P1381. FRANCIS POULENC & ANDRÉ ASSELIN: Violin Sonata (Acc.by the COMPOSER), recorded 18 Feb., 1945; FRITZ MUNCH Cond. Geneviève Moizan, Saint-Guillaume Chorus & Strasbourg S.O.: Stabat Mater, w.Georges Prêtre Cond. Dominique Doublier & ORTF Ensemble: Sept Répons des ténébrès - Live Performance, 10 Dec., 1963, Théâtre des Champs-Élysées (all Poulenc). (Canada) St Laurent Studio YSL T-977. Transfers by Yves St Laurent.
“Francis Poulenc was the leading composer of Les Six, the French group devoted to turning music away from Impressionism, formality, and intellectualism. He wrote in a direct and tuneful manner, often juxtaposing the witty and ironic with the sentimental or melancholy. He heavily favored diatonic and modal textures over chromatic writing. His music also shows many elements of pandiatonicism, introduced around 1920 by Stravinsky, whose influence can be heard in some of Poulenc's compositions, such as the religious choral work, GLORIA. Poulenc is regarded as one of the most important twentieth century composers of religious music, and in the realm of the French art song he is also a major voice of his time. Poulenc was also a pianist of considerable ability. In the period 1953-1956, Poulenc produced his most ambitious work, the opera DIALOGUES DES CARMÉLITES, considered by many the greatest French opera of the twentieth century. Poulenc finished his last opera in 1958, LA VOIX HUMAINE, a work whose lone character talks (sings) on the phone to her deserting lover for the work's 45-minute length. Notable also in this period is his GLORIA (1959), a work shorn of sanctimony and rich in communicative simplicity and fervent religiosity.”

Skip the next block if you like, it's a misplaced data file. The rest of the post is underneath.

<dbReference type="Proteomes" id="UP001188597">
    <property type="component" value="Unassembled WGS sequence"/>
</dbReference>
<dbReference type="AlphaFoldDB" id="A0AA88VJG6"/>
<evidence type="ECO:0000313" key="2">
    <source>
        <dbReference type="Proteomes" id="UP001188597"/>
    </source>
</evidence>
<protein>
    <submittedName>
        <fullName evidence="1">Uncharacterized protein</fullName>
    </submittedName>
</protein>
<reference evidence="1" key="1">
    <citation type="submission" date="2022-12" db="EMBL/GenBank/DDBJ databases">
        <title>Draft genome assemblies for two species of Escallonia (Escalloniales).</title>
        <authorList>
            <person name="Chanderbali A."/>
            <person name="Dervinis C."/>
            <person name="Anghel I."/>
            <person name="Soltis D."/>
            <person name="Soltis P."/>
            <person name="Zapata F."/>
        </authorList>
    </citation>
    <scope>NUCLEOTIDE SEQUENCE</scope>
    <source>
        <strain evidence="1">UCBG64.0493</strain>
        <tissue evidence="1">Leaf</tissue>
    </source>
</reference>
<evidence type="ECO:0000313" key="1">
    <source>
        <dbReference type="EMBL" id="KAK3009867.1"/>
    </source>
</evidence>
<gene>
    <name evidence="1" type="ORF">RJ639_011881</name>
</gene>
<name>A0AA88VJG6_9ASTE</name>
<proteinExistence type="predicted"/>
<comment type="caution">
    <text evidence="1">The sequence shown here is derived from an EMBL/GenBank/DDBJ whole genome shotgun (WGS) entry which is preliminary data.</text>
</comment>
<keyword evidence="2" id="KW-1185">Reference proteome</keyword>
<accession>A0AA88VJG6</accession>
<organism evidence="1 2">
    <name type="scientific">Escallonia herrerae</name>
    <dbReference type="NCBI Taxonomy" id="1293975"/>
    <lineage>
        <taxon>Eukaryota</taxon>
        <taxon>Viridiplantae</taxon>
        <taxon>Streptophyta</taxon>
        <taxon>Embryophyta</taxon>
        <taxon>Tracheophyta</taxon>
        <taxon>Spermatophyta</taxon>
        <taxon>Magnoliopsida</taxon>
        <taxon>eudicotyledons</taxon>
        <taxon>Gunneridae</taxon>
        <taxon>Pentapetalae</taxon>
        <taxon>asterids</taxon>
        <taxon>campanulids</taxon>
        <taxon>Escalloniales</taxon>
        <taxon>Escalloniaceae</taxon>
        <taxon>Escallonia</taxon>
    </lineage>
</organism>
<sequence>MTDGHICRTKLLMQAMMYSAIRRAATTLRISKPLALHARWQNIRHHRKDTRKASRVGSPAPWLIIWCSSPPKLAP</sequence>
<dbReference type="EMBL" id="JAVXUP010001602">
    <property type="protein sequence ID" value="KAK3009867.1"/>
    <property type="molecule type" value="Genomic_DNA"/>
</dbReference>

- Robert Cummings, Allmusic.com
"Francis Poulenc’s music is eminently tuneful – his major strength. I regard him as a melodist fit to keep company with Franz Schubert and Wolfgang Mozart. As a French songwriter, he is the great successor to Fauré. Like most French composers of his generation he fell under the influences of Stravinsky and Satie. Yet he doesn't imitate either. You can identify a Poulenc composition immediately with its bright colors, strong, clear rhythms, and gorgeous and novel diatonic harmonies. He is warmer and less intellectual than Stravinsky, more passionate and musically more refined than Satie….Poulenc's own brand of classicism, recalling eighteenth-century France rather than Mozart's realm….Some composers, like Beethoven, aim at a Titanic profundity. They rage and storm and consider the universe. Others, like Delius and Ravel, dream of worlds more beautiful than this one. Poulenc, like Haydn and Schubert, is one of the few great composers not only content with, but modestly amazed at, being human. The music doesn't strive for the extraordinary, not even the religious music. What's in us is extraordinary enough. There's a sincere simplicity of effect….this, in spite of the fact that his music doesn't really develop in the Brahmsian sense of the word. Generally, Poulenc just strings together one great tune after another. Poulenc never really cottoned to the symphony and wrote few orchestral works not tied to the theater….. His final period contains at least four masterworks: STABAT MATER (to me the best thing he ever wrote), DIALOGUES DES CARMÉLITES, the sonata for two pianos (decidedly influenced by Stravinsky), and a beautiful GLORIA."
- Steve Schwartz, ClassicalNet